” O Pa! come here! come here!”
” What’s the matter, my son ? what’s the matter ?”
“O come here, I tell you, Pa: come here! and I’ll shew you such a sight as you never saw in all your life time.”
The old gentleman suspecting what George would be at, gave him his hand, which he seized with great eagerness, and tugging him along through the garden, led him point blank to the bed whereon was inscribed, in large letters, and in all the freshness of newly sprung plants, the full name of
” There Pa? ” said George, quite in an ecstacy of astonishment, ” did you ever see such a sight in all your life time? ”
” Why it seems like a curious affair, sure enough, George ! ”
” But, Pa, who did make it there ? who did make it there ? ”
” It grew there by chance, I suppose, my son.”
“By chance, Pa! O no! no! it never did grow there by chance, Pa. Indeed that it never did! ”
” High! why not, my son? ”
” Why, Pa, did you ever see anybody’s name in a plant bed before? ”
“Well, but George, such a thing might happen, though you never saw it before.”
” Yes, Pa; but I did never see the little plants grow up so as to make one single letter of my name before. Now, how could they grow up so as to make all the letters of my name! and then standing; one after another, to spell my name so exactly!–and all so neat and even too, at top and bottom! ! O Pa, you must not say chance did all this. Indeed somebody did it; and I dare say now, Pa, you did it just to scare me, because I am your little boy.”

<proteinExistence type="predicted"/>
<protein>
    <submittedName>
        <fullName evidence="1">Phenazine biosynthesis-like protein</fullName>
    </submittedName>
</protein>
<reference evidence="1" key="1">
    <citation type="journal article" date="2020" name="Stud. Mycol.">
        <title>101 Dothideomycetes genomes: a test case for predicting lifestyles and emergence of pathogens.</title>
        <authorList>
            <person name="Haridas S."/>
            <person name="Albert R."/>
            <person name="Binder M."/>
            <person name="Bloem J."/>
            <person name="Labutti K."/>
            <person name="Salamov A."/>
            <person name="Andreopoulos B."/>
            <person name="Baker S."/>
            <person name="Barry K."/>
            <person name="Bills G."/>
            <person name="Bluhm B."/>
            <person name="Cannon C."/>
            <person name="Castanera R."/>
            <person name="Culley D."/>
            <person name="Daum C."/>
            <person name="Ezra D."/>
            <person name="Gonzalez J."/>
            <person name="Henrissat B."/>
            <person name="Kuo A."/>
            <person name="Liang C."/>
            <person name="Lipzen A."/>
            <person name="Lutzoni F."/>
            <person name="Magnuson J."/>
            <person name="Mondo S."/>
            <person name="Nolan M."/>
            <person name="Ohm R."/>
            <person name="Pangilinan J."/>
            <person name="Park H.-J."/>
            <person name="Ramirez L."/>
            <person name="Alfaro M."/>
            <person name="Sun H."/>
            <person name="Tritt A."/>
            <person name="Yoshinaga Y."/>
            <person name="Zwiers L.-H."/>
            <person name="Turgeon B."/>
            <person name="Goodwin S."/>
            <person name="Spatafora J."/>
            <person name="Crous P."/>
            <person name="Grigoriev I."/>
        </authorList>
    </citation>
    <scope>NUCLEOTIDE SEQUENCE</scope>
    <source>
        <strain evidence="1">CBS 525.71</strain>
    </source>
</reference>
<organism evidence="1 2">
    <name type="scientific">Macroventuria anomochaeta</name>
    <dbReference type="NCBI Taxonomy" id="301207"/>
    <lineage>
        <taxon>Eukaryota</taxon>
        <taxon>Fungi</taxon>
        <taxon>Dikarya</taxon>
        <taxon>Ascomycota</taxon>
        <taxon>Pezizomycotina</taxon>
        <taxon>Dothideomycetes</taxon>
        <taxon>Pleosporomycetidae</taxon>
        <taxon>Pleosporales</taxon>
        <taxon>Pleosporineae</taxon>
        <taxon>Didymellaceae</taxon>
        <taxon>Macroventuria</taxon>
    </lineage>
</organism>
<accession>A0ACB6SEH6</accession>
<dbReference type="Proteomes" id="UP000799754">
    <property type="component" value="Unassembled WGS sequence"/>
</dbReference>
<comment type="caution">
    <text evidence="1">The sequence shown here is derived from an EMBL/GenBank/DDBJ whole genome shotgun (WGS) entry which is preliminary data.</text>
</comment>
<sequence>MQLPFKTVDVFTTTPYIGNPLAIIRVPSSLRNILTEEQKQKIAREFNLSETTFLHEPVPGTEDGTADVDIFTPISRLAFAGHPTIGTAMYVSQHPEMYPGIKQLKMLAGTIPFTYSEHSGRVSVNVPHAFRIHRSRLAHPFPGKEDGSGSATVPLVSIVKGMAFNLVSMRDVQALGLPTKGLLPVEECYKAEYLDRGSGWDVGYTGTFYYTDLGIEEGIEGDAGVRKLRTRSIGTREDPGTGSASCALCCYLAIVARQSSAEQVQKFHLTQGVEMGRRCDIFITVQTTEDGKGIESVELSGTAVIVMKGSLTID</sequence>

His father smiled; and said, “Well George, you have guessed right. I indeed did it; but not to scare you, my son; but to learn you a great thing which I wish you to understand. I want, my son, to introduce you to your true Father.”
” High, Pa, an’t you my true father, that has loved me, and been so good to me always? ”
” Yes George, I am your father, as the world calls it: and I love you very dearly too. But yet with all my love for you, George, I am but a poor good-for- nothing sort of a father in comparison of one you have.”
“Aye ! I know, well enough whom you mean, Pa. You mean God Almighty; don’t you?”
” Yes, my son, I mean him indeed. He is your true Father, George.”
” But, Pa, where is God Almighty ! I did never see him yet.”
“True my son; but though you never saw him, yet he is always with you. You did not see me when ten days ago I made this little plant bed, where you see your name in such beautiful green letters: but though you did not see me here, yet you know I was here! ”
” Yes, Pa, that I do. I know you was here.”